Sounding board

Stellar San Francisco afternoon; we may as well be in the midst of a fucking RomCom meet-cute. Across a long, wobbly table in the Castro I’m staring at Meg, willing her to be my muse. I’ve drugged her with copious amounts of caffeine. Inspiration will strike at any moment. We’re surrounded by the pretentious white noise of the unconventionally employed. I bore into Meg’s forehead waiting for genius. I’m pretty certain at this point she’s frozen with discomfort.

Thanks for the first paragraph, Meg. It was well worth it.

The employees at my own local coffee shop know my face. My half-cocked bun precariously teetering on my head, mascara freckled; I attempt to emerge into the world elegantly after a night of refined, delicate slumber. (Achieved through fully territorializing the duvet as a human burrito, while claiming all available bed corners through strewn limbs; this limits, equally, the likelihood of sleepwalking and spatially demanding bedfellows.) Sometimes the baristas know my drink order. It’s my version of Cheers: where everyone kinda remembers you. Victorious in my sense of community involvement, I set off for a Saturday afternoon jam session.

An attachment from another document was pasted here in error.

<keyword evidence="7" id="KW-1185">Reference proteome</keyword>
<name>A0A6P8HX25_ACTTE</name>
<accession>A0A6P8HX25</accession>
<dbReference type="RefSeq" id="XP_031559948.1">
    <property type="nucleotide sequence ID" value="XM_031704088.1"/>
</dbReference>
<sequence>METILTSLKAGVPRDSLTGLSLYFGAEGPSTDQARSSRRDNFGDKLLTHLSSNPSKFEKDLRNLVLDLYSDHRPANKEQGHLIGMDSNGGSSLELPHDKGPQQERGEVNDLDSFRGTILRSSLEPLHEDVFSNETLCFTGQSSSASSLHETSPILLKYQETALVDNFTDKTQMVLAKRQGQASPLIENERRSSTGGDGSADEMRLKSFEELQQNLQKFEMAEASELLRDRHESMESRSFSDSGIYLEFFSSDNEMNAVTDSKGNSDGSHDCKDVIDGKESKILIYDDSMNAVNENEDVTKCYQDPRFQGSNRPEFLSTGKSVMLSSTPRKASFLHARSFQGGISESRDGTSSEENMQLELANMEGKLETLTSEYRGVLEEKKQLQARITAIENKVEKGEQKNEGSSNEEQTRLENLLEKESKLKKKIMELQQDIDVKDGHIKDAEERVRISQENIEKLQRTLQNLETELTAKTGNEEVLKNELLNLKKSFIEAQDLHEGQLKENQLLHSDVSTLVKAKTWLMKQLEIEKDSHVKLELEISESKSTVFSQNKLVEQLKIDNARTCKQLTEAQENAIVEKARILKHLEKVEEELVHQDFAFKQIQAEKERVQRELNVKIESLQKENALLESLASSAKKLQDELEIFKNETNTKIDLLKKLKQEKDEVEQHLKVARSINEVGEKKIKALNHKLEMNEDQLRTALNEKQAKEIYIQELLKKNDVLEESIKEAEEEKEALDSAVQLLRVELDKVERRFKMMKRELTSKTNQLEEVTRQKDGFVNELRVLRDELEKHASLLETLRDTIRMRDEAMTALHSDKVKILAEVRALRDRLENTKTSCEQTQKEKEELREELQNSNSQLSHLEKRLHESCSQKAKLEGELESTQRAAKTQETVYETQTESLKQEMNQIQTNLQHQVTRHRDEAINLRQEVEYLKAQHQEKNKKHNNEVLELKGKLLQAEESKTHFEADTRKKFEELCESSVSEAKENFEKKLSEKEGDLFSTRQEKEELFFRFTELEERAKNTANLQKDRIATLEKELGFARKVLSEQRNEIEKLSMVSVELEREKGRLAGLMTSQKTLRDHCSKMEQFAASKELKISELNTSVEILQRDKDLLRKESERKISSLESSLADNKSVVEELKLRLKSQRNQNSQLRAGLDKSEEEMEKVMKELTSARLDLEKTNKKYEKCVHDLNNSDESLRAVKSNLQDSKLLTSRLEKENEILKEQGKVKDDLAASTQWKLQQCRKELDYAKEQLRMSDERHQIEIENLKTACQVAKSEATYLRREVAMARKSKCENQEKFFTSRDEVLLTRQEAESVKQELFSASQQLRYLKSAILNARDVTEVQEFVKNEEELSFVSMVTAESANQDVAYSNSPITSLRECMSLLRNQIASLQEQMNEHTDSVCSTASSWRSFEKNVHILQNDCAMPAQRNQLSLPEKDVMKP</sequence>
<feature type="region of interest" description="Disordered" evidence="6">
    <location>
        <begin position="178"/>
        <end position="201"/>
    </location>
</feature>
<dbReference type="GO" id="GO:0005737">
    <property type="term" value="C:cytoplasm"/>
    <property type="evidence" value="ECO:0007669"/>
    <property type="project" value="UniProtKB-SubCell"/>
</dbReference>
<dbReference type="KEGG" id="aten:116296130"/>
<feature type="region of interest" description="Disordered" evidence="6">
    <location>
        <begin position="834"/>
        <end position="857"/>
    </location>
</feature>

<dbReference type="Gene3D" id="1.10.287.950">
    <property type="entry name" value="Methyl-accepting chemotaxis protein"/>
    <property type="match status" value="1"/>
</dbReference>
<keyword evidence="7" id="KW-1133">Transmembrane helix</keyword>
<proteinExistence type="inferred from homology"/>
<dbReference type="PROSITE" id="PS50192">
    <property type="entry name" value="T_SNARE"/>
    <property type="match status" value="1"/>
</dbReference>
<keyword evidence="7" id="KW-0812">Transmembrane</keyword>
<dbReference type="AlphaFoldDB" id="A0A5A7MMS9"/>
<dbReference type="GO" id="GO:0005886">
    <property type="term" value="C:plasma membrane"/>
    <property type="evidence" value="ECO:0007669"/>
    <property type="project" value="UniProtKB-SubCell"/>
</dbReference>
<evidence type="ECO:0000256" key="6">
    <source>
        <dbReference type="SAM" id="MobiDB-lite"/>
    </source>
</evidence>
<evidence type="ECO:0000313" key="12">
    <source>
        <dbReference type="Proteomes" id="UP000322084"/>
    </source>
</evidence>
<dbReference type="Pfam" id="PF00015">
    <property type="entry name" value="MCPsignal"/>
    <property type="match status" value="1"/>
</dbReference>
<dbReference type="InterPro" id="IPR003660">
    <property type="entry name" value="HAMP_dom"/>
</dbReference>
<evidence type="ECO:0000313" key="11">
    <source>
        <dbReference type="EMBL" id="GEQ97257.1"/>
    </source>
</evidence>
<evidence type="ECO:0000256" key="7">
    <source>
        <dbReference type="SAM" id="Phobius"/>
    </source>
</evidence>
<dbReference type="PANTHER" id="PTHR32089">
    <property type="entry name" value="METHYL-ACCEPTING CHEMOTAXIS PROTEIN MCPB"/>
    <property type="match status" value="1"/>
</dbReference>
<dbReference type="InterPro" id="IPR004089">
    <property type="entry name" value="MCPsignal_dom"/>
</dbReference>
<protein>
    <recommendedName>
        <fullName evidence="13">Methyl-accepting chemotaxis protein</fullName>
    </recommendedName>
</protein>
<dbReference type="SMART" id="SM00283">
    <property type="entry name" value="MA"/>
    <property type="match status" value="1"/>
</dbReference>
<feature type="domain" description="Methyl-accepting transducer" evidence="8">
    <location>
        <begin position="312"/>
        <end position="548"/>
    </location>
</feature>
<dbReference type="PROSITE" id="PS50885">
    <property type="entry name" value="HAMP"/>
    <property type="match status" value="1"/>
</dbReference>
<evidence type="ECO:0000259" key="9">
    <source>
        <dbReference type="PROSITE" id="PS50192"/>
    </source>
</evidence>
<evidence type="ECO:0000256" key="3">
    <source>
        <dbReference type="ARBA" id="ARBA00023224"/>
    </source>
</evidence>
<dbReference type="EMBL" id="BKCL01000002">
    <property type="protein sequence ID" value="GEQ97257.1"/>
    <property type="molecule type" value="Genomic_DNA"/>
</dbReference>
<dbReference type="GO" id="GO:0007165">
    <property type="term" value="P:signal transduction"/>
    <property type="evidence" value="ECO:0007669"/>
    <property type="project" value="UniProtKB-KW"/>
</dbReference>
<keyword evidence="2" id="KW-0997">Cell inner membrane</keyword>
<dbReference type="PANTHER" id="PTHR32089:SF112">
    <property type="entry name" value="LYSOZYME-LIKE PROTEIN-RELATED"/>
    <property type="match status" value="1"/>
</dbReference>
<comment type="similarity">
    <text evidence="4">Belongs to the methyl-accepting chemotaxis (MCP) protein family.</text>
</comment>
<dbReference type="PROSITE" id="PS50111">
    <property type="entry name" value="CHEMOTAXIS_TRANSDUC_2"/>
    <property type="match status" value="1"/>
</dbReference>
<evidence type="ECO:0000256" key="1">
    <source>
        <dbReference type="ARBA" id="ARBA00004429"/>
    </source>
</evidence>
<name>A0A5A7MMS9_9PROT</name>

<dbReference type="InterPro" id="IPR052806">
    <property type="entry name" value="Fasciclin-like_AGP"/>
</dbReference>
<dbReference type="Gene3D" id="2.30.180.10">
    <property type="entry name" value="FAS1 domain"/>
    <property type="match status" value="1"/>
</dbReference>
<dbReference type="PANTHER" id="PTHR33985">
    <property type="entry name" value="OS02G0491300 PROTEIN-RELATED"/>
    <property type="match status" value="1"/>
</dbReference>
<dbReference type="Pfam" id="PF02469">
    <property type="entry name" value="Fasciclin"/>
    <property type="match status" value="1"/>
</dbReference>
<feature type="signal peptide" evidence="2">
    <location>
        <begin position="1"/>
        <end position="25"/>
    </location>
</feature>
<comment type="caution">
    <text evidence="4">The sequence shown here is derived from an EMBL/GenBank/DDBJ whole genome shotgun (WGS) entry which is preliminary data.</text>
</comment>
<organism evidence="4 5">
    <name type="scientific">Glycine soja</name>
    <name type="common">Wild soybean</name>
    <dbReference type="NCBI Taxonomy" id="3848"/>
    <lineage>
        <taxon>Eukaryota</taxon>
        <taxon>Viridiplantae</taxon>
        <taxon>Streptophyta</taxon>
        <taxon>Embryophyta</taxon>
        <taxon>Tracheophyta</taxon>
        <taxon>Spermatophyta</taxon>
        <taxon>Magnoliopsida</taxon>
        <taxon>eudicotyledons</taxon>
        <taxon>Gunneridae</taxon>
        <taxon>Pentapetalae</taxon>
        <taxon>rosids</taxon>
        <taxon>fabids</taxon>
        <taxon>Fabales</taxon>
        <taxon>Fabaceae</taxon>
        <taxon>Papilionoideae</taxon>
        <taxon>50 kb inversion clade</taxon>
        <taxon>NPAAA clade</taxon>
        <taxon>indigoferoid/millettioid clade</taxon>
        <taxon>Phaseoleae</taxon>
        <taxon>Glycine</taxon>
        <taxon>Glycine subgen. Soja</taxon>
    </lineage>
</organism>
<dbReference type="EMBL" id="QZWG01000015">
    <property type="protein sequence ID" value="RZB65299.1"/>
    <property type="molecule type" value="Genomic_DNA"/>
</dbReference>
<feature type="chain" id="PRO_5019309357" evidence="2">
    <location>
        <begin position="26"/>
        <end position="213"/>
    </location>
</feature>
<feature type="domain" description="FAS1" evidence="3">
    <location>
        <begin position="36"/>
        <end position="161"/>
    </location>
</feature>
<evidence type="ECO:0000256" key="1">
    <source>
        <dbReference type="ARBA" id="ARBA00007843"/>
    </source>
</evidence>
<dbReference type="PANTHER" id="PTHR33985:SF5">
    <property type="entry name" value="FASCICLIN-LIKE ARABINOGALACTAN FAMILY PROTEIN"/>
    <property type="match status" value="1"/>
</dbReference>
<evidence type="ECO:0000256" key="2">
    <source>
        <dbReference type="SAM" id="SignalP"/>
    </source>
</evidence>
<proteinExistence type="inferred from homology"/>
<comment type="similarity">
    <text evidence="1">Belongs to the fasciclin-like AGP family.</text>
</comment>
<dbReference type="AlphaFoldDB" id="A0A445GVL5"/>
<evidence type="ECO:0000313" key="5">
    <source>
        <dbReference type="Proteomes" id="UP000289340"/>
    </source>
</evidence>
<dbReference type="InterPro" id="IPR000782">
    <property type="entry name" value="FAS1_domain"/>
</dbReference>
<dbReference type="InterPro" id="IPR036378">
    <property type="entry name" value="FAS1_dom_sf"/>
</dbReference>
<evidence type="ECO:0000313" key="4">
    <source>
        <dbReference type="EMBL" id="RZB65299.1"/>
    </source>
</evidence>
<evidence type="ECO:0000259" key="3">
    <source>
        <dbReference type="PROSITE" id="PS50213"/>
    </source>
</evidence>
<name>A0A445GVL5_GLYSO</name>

I’m fresh from both a triumphant night of karaoke in which I totally smoked Salt-N-Pepa’s Shoop, and my first singing lesson in four years. The latter was less triumphant. It’s a man’s world, she tells me. You’re singing voice is much higher than your speaking voice. You’re overcompensating in conversation. Here I was thinking I was subverting gender norms by not being a girly girl. So I research power imbalance based on vocal cues. Ugh. Fine. Maybe my speaking voice has an undercurrent of masculine hegemony, but I totally sound like Bonnie Raitt in the car, in my head. Definitely with some whiskey. I purr the blues.

These are my thought-companions as Alexis lays out a plan. We should record a track today. Dubious, I buy into his easy authority. Maybe it’s his man voice.

Mostly, I’m curious: this is not our normal jam. For one thing, I have no wine. I am the Olivia Pope of jam sessions (sans white hat and political intrigue, otherwise totally the same). For another, we now have props. I have a sound engineer. I’m going to sound like Beyoncé. This is going to be amazing.

He exerts great patience.

Maybe we could do that better? I wince at the sound of my voice taunting me over the glorified answering machine. I’m tempted just to remix a version of “we’re not available at this time, please call back”. Boots and pants and boots and pants.

Maybe give it one more go? You try singing “riding high on love’s true bluish light” without your tongue unfolding like a horny cartoon wolf.

But at the end of the day, with a sense of achievement packaged as a partially completed first track, I’m a happy Kat curled on the couch strumming the guitar. On the wrong side of my body. I don’t know how to play the guitar. Only how to make it look cool. If I had Sharon’s wide brimmed straw hat, I would have an album cover sorted.

Mic check, what?

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